Category Archives: ADHD

#JustANormalKid: Don’t forget kids are kids first!

“He is ready to go and won’t stop until he goes to bed!” “She is so forgetful and I get frustrated because I have to keep nagging her. When will she learn to take care of her own things?” “I am constantly getting calls from the school and quite frankly it is stressing me out! I don’t know what to do.” It is easy to forget that kids with behavioral and mental health issues are kids first. So much of

Questions, questions and more questions about ADHD

Parents, teachers and kids themselves with ADHD all have questions. Many parents have questions about their child’s behavior and health. Teachers might have questions about how to best support a child or what strategies or treatments are available. Kids may want to understand more about ADHD so they don’t feel “weird” or “different”. With so much information on the internet, we wanted to keep things simple and offer a site ( that parents, teachers and kids can use to get

The Angst around Medications for ADHD

Parents often worry about the need to start medications if their child is diagnosed with ADHD. It can be a stressful time, weighing the pros and cons. Caregivers can experience a host of emotions and thoughts. When is the right time to start medications?  Is there a “right time”? Does this mean my child will be on medications forever? Was there something I could have done to prevent this? What did I do wrong? RELATED: Parental Angst Making and Revisiting Decisions about

Helping parents find their voice: The Let’s Chat ADHD Project

I had the pleasure of working with a WONDERFUL group of parent and child volunteers for the past two years that has finally resulted in this awesome project. I cannot wait to share…but first, let me back up. THE PROBLEM Attention deficit-hyperactivity disorder or ADHD is a common neurobehavioral condition that starts in childhood. About 11% of 4 to 17 year old children have been diagnosed with ADHD (Click here: For statistics and data, check out the Centers of Disease Control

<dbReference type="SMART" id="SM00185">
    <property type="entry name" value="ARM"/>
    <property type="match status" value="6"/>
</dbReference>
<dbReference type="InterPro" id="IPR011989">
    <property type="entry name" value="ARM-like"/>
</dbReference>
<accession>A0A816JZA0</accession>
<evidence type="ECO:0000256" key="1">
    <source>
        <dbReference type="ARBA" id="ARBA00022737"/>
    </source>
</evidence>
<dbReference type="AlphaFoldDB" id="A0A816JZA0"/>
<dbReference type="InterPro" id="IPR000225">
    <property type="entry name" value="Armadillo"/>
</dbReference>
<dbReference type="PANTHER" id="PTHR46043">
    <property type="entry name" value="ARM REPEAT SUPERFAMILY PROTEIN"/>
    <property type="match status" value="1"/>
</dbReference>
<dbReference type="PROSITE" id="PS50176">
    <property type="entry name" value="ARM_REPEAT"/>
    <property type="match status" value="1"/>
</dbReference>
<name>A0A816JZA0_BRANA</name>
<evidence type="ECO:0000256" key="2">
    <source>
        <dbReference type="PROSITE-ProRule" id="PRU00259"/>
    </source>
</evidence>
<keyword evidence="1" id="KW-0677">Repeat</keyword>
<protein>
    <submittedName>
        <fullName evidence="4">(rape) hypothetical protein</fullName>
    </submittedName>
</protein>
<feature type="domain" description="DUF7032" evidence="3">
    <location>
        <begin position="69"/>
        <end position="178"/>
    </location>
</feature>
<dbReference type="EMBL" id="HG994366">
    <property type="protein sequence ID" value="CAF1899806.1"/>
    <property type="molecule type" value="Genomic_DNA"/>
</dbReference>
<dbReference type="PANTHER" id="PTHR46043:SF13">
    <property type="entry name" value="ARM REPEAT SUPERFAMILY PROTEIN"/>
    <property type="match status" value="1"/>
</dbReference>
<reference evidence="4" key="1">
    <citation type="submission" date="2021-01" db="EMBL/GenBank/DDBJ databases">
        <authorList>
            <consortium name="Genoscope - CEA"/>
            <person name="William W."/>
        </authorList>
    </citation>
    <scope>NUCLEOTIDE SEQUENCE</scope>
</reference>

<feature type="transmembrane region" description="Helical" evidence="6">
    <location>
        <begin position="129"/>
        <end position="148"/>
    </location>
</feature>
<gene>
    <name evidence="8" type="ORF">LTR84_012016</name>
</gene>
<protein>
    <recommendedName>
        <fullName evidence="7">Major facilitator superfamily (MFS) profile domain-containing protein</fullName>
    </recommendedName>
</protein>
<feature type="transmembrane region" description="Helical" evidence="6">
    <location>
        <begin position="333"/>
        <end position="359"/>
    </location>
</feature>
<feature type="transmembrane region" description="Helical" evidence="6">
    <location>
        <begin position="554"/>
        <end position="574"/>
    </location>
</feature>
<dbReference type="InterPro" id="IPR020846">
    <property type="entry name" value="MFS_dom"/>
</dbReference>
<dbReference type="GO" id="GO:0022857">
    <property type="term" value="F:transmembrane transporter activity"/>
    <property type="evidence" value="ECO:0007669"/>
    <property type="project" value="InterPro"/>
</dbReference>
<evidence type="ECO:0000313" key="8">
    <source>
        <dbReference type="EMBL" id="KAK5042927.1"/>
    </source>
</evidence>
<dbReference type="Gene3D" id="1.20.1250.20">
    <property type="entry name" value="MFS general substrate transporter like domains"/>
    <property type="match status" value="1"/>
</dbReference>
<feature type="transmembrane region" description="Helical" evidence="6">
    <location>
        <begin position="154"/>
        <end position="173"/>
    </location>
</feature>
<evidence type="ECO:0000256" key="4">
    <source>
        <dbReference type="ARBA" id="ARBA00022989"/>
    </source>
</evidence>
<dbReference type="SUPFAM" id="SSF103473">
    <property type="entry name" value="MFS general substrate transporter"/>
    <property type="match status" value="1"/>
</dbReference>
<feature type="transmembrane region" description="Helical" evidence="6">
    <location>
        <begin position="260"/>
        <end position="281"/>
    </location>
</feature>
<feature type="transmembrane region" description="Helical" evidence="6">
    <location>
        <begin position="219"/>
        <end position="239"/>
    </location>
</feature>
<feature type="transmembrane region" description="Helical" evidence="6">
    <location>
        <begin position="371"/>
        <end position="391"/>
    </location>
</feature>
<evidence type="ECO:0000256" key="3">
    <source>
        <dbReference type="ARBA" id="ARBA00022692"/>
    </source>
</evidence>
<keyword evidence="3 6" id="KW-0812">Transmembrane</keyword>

Battling the myths of ADHD & Taking One Day At a Time

Today’s column by Valerie Strauss “If you can pay attention, you do not have ADHD”–and 9 other misconceptions about the disorder” was a great read.  Ms. Strauss highlights the Top 10 Myths of ADHD by Dr. Ned Hallowell, a child and adult psychiatrist. This list is a good for families of newly diagnosed children or in situations where parents are concerned about the possibility of ADHD and have yet to get confirmation. I have been in the position of talking to parents, to

Helping kids with ADHD talk about “My Today”

When families face chronic diseases, it is especially important to encourage their active participation with the medical team. This is the hallmark of the “chronic care model,” which encourages medical providers and the patient/family to work together. Chronic diseases often require lifestyle and behavior change to maximize outcomes. This is especially true in pediatrics and behavioral conditions. Published clinical care guidelines for all pediatric behavioral/mental health conditions (such as ADHD) highlight parent training and behavioral interventions as “first line” treatments. Part of what we

Helping families understand the educational system alphabet soup

It is important to help families become advocates for their children. For children with behavioral conditions, this is even more important because children’s behaviors often can lead to stress and strain on peer relationships and functioning in school. However, there are terms or abbreviations that need to be explained in clear language so families can be prepared. Parents often rely upon their child’s pediatrician when faced with stress around their child’s behavior. However, I have learned that many pediatricians often

ADHD Group Visits: ‘Top 10’ pre-implementation checklist

The idea of group visits is not new.  This model has been used successfully by psychologists and therapists for a variety of issues for group therapy and patient education. The first paper using the group model in pediatrics was published in 1977 by my mentor, Dr. Martin Stein, who used groups for mother-infant care. Another set of papers were published by Dr. Lucy Osborn in the 1980s examining its use for well child care and patient education. In 2005, I was given the opportunity

On improving ADHD care

  A colleague of mine published an op-ed in the New York Times on February 1, 2016 “Diagnosis is Key to Helping Kids with ADHD.”  As Dr. Froelich states, even though there is strong scientific evidence that ADHD has a biologic basis, there is always concern whether a child truly has ADHD and if it is misdiagnosed or over diagnosed. The issue is that there are currently no medical or laboratory tests that is inexpensive, non-invasive and has good test characteristics to reliably be used